Austinian Disjunctivism Defended: A Presentational Theory of Visual Experience
This thesis develops a general theory about the nature of conscious visual experience. My starting point is with the naïve realist theory of visual perception. Whilst naïve realism is by no means universally endorsed, I begin with the assumption that we have good reason to accept it. The central question that the thesis then pursues is how to integrate naïve realism into a general theory of visual experience as such.
One of the first main claims the dissertation argues for is that visual experience is presentational in nature. The rest of the dissertation is then concerned with developing a presentationalist theory of visual experience that is compatible with naïve realism and that can handle the problems of illusion and of hallucination that naïve realists face. The resulting view I call ‘Austinian Disjunctivism’, inspired as it is by cetain central ideas from J. L. Austin’s (1962) Sense and Sensibilia. Essentially, this is the view that whilst genuinely perceptual experiences consist in the visual presentation of the external items that the subject sees, hallucinatory experiences consist instead in the visual presentation of sense-data, conceived as sui generis mental items that depend for their existence on the mind of the hallucinating subject.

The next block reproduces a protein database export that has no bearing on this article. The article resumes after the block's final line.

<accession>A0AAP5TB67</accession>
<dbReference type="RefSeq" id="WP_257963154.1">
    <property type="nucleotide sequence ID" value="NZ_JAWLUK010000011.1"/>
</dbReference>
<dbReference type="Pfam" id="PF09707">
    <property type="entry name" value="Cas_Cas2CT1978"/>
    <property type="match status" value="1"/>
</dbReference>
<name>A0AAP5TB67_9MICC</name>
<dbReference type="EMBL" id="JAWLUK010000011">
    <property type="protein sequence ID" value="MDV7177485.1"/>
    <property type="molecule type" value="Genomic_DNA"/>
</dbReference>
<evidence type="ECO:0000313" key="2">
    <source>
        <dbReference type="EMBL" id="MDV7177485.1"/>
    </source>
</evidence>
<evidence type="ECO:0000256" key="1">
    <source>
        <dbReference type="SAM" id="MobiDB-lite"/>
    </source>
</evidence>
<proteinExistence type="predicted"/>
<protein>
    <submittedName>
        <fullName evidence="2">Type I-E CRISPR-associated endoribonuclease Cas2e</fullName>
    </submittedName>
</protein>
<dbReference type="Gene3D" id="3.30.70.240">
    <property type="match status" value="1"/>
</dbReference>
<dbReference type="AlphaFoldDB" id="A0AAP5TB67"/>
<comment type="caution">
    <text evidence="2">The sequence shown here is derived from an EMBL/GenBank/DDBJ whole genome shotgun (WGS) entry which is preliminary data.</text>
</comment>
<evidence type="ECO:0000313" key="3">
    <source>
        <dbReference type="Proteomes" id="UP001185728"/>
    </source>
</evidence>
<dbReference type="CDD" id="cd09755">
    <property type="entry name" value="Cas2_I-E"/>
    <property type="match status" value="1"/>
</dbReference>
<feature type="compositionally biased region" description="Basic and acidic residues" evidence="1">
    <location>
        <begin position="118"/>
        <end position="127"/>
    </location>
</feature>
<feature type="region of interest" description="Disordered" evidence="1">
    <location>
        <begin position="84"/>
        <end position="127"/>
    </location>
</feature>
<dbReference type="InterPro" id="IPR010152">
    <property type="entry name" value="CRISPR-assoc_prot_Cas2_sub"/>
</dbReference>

The central claim that the dissertation advances is that naïve realists both can and should endorse Austinian Disjunctivism. It is my view that by adopting this theory, naïve realists end up with a plausible and attractive view of visual experience, which, moreover, should be taken just as seriously as any other theory about the nature of visual experience that is discussed in the contemporary perception literature.
PhD thesis in Philosophy